Earlier this year, in an effort to derail [Cate] Blanchett’s Oscar campaign, a couple of anonymous complaints turned up in the tabloids about Mr. Allen not using black actors. He’s horrified when I bring up the subject. We talk about the new generation of wonderful black actors like Viola Davis and wonder if they’ll ever be cast in a Woody Allen film. He doesn’t hesitate to respond: “Not unless I write a story that requires it. You don’t hire people based on race. You hire people based on who is correct for the part. The implication is that I’m deliberately not hiring black actors, which is stupid. I cast only what’s right for the part. Race, friendship means nothing to me except who is right for the part.”
A third example involved Ridley Scott, who purportedly said “he wouldn’t ever be able to get approval to mount a major motion picture or ever receive financing to make a film starring someone named ‘Mohammed so-and-so from such-and-such.'” That quote originated in a November 2014 Variety profile that addressed Scott’s use of white actors in the roles of non-white characters:
Much of the outcry online stemmed from his decision to cast white American, European and Australian actors in most of the key roles, no matter that the same could be said of “The Passion of the Christ,” “Noah,” “The Ten Commandments” and virtually any other big-budget Bible movies. “I can’t mount a film of this budget, where I have to rely on tax rebates in Spain, and say that my lead actor is Mohammad so-and-so from such-and-such,” Scott says. “I’m just not going to get it financed. So the question doesn’t even come up.”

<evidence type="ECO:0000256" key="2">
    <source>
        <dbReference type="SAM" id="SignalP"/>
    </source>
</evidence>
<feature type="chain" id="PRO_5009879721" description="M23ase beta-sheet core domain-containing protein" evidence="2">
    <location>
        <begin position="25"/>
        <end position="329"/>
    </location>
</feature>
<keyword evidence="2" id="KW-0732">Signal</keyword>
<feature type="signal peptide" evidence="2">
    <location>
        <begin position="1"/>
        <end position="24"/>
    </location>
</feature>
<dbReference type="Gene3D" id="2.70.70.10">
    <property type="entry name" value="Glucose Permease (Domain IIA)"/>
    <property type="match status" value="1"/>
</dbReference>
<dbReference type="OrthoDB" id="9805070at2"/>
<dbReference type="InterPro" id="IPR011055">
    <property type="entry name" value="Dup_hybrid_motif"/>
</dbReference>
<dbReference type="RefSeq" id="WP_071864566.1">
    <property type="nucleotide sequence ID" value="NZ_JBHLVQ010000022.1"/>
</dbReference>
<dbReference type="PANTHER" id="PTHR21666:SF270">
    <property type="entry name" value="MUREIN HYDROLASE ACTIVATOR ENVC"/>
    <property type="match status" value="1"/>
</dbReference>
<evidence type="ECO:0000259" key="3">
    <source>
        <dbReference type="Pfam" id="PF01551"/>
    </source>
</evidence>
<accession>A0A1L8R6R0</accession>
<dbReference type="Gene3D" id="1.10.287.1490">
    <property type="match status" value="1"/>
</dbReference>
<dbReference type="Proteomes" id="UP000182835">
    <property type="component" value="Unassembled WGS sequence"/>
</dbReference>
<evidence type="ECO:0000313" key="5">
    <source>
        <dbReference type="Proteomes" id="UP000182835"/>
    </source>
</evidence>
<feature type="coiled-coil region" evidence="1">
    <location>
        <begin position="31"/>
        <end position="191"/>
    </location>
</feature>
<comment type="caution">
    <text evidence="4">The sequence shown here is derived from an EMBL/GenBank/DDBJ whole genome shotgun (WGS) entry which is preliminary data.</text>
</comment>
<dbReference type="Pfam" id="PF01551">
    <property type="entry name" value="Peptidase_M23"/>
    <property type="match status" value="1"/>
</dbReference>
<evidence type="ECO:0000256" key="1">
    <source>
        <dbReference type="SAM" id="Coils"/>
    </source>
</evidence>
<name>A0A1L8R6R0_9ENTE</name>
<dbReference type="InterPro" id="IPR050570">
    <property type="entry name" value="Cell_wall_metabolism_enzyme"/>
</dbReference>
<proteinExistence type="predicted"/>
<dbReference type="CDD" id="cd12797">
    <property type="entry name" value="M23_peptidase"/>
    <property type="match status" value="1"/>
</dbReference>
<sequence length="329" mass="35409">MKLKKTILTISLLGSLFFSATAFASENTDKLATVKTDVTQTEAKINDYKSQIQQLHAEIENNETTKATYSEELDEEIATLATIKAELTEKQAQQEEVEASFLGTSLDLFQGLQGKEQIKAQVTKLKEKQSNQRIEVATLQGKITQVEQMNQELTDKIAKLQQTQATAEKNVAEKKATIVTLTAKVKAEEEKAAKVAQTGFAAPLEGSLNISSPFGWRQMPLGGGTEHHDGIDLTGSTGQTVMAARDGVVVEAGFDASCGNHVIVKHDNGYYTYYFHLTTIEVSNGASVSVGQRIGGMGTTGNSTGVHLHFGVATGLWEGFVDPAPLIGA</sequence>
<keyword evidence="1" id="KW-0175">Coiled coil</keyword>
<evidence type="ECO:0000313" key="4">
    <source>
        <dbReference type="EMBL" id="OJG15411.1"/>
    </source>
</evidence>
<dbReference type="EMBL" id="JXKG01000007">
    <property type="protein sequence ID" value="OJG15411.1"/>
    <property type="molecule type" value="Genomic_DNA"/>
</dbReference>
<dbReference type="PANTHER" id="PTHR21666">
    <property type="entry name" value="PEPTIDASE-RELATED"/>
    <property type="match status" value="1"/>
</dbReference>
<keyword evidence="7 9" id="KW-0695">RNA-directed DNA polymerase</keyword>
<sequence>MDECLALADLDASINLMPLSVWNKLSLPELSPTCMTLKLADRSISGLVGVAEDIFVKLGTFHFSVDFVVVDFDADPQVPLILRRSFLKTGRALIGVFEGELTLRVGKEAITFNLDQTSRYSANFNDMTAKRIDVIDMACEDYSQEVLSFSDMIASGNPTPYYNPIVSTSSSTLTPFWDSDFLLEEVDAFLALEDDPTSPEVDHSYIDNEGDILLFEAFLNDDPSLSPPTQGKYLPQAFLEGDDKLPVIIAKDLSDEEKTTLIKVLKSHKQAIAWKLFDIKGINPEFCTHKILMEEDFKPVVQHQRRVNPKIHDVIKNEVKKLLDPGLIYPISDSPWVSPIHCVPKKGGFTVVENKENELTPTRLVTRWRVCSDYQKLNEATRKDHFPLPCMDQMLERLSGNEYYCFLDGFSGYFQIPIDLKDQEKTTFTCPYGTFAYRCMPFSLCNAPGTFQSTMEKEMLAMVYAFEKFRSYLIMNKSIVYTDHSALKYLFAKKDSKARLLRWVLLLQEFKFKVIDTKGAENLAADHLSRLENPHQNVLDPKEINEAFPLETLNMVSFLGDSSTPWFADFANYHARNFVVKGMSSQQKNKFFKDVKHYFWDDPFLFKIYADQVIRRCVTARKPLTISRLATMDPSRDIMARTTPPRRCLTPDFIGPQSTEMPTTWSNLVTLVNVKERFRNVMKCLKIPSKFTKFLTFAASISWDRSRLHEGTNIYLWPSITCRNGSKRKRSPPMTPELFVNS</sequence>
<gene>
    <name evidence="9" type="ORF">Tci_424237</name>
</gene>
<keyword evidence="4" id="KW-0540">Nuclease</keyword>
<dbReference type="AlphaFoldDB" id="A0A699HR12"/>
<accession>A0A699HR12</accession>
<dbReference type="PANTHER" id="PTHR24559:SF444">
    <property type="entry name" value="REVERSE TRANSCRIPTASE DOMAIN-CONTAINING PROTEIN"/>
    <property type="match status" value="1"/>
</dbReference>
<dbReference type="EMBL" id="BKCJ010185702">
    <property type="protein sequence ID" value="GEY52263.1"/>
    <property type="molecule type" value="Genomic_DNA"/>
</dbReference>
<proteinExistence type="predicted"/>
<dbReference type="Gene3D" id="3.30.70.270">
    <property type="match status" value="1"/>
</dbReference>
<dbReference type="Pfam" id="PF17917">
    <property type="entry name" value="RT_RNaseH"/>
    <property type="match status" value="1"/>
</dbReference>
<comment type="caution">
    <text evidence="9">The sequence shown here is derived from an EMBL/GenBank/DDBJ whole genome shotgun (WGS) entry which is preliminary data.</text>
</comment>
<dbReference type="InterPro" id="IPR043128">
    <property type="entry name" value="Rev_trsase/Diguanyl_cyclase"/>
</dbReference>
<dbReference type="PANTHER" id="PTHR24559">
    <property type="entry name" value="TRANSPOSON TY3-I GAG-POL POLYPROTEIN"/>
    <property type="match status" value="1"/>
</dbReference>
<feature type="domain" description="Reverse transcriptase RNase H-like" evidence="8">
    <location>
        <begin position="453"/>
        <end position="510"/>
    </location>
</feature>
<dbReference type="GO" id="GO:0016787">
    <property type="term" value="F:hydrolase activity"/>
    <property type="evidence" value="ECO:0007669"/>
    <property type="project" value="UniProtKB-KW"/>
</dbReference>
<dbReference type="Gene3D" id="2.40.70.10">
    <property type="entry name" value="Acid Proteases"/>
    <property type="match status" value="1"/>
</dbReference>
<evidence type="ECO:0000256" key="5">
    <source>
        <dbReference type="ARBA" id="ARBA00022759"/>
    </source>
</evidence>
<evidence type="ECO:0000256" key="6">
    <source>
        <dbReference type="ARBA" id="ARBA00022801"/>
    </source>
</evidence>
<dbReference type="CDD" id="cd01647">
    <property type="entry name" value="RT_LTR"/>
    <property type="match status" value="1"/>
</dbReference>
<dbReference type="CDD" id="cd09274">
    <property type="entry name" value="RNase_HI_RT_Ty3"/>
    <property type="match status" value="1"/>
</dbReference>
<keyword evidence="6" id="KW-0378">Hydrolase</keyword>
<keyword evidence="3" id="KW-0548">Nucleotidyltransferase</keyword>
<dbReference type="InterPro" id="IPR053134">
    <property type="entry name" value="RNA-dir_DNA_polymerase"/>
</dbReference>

A post on Facebook defended Peele’s affirmative decision to cast black actors in his films by quoting Tim Burton, Woody Allen, and Ridley Scott in their responses to claims that they chose predominantly white actors for roles in their films. Burton decried “forced diversity” in his 2016 comments, Allen said he’d cast black actors if he writes a story that “requires” black actors, and Scott said he chose white actors for non-white roles because he feared inability to finance projects otherwise. Those comments were largely presented in an accurate fashion, although the conclusion fell partly in the realm of opinion.